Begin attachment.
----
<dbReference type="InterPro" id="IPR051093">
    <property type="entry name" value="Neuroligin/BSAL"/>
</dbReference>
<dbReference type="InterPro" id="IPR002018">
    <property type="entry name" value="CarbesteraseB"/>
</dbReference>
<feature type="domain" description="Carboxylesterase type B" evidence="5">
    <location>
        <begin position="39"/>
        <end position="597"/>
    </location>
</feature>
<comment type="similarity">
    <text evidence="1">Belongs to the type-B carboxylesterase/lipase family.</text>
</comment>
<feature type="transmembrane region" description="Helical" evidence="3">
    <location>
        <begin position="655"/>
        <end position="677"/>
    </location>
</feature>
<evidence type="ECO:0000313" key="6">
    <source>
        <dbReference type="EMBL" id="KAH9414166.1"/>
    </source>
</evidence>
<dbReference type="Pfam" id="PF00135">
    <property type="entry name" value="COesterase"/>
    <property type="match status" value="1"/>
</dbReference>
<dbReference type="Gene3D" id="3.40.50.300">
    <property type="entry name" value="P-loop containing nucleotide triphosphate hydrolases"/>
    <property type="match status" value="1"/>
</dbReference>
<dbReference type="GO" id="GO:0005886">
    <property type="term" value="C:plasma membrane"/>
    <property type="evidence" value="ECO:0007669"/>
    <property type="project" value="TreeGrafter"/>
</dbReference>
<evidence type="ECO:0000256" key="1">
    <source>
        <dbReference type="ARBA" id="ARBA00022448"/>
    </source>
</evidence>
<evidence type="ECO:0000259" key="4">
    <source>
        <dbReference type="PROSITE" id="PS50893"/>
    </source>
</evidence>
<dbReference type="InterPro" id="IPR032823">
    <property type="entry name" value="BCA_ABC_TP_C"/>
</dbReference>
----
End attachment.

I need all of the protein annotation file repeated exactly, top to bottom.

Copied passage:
<dbReference type="InterPro" id="IPR051093">
    <property type="entry name" value="Neuroligin/BSAL"/>
</dbReference>
<dbReference type="InterPro" id="IPR002018">
    <property type="entry name" value="CarbesteraseB"/>
</dbReference>
<feature type="domain" description="Carboxylesterase type B" evidence="5">
    <location>
        <begin position="39"/>
        <end position="597"/>
    </location>
</feature>
<comment type="similarity">
    <text evidence="1">Belongs to the type-B carboxylesterase/lipase family.</text>
</comment>
<feature type="transmembrane region" description="Helical" evidence="3">
    <location>
        <begin position="655"/>
        <end position="677"/>
    </location>
</feature>
<evidence type="ECO:0000313" key="6">
    <source>
        <dbReference type="EMBL" id="KAH9414166.1"/>
    </source>
</evidence>
<dbReference type="Pfam" id="PF00135">
    <property type="entry name" value="COesterase"/>
    <property type="match status" value="1"/>
</dbReference>
<dbReference type="Gene3D" id="3.40.50.300">
    <property type="entry name" value="P-loop containing nucleotide triphosphate hydrolases"/>
    <property type="match status" value="1"/>
</dbReference>
<dbReference type="GO" id="GO:0005886">
    <property type="term" value="C:plasma membrane"/>
    <property type="evidence" value="ECO:0007669"/>
    <property type="project" value="TreeGrafter"/>
</dbReference>
<evidence type="ECO:0000256" key="1">
    <source>
        <dbReference type="ARBA" id="ARBA00022448"/>
    </source>
</evidence>
<evidence type="ECO:0000259" key="4">
    <source>
        <dbReference type="PROSITE" id="PS50893"/>
    </source>
</evidence>
<dbReference type="InterPro" id="IPR032823">
    <property type="entry name" value="BCA_ABC_TP_C"/>
</dbReference>